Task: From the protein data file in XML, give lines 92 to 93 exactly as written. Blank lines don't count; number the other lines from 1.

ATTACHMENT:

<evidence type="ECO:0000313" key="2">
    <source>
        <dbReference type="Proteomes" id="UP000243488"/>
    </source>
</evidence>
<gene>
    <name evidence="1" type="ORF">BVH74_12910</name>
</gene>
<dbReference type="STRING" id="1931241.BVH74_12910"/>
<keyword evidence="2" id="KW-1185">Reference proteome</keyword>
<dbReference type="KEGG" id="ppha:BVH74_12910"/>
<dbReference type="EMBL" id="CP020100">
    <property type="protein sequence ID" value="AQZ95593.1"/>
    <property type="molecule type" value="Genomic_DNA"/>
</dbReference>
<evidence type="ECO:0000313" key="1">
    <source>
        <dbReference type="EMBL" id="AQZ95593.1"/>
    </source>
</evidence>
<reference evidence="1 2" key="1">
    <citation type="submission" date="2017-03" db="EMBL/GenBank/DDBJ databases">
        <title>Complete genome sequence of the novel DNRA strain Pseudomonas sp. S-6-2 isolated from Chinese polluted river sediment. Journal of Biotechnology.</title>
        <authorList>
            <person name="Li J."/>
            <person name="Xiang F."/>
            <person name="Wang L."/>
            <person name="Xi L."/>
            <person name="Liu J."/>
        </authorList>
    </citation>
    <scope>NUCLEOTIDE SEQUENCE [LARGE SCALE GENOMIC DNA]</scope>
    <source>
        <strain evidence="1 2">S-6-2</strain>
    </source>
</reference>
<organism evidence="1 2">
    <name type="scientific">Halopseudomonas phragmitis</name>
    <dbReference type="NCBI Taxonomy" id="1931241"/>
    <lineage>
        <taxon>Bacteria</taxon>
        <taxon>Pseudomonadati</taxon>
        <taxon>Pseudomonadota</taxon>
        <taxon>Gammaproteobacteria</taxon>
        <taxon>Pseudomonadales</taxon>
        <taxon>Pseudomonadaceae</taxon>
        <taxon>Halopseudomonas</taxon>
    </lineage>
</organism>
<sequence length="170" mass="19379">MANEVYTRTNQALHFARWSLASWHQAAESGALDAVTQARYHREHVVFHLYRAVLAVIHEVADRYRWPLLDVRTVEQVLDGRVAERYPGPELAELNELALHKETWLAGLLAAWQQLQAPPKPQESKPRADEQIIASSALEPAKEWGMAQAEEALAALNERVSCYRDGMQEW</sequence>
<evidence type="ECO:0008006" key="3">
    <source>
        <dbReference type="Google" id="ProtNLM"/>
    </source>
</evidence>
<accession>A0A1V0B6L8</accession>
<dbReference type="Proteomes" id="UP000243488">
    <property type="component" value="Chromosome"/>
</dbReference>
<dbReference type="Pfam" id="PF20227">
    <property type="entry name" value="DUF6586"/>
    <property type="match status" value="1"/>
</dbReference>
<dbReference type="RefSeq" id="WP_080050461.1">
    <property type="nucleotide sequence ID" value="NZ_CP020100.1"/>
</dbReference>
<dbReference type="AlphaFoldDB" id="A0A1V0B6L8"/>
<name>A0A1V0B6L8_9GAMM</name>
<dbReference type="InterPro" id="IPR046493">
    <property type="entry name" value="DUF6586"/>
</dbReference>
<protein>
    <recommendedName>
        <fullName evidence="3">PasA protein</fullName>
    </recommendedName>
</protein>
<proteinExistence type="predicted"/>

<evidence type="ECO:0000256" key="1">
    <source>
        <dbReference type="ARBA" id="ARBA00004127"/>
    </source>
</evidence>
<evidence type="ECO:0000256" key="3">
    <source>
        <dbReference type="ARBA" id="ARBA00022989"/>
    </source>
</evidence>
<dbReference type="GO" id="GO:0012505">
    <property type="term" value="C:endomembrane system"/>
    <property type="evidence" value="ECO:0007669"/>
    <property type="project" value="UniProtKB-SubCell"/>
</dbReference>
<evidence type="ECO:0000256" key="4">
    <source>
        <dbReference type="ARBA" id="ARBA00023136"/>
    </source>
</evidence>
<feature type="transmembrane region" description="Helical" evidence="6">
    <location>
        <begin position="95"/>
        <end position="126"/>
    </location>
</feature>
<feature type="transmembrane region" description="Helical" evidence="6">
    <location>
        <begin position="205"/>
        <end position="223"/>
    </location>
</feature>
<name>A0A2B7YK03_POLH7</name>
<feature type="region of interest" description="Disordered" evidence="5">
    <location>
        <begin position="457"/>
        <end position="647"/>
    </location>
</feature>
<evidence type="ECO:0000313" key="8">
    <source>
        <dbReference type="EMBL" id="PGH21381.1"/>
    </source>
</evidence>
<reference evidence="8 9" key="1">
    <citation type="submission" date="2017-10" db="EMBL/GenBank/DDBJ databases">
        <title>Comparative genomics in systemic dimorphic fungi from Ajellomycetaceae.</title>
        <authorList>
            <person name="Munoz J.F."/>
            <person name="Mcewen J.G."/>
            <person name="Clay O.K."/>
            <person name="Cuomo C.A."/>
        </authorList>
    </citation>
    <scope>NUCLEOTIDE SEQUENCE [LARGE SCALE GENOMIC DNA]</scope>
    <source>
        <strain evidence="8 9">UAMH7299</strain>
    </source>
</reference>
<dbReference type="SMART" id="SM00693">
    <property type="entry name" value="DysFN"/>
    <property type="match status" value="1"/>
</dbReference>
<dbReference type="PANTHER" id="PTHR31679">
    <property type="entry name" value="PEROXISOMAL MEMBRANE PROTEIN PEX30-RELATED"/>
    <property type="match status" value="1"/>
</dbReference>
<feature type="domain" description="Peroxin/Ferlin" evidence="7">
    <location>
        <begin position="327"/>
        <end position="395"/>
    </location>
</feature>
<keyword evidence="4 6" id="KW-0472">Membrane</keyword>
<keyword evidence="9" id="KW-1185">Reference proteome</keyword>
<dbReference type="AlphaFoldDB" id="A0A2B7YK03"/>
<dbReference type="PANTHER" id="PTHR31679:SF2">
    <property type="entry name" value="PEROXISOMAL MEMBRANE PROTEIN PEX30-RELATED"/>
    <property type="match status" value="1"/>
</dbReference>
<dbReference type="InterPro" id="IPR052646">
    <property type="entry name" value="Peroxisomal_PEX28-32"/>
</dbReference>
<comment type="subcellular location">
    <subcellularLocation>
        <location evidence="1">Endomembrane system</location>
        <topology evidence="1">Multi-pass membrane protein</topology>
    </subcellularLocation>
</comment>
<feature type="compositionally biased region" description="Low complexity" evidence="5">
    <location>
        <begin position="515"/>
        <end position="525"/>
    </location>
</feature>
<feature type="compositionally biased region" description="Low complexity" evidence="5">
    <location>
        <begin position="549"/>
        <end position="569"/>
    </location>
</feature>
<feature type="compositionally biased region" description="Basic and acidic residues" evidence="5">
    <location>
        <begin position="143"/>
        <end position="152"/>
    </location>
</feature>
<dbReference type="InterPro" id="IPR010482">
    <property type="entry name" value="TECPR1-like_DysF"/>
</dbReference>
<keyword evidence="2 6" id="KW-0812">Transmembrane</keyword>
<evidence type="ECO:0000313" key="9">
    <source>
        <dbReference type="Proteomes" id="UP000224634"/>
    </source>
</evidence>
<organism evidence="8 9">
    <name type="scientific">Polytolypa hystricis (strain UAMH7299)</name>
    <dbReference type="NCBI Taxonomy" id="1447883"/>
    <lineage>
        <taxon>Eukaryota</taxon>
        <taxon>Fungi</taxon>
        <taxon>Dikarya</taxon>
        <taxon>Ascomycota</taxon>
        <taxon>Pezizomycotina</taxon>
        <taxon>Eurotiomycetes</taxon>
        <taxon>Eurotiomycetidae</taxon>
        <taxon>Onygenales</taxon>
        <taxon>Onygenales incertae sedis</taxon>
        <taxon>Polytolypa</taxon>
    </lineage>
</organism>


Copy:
</dbReference>
<evidence type="ECO:0000256" key="4">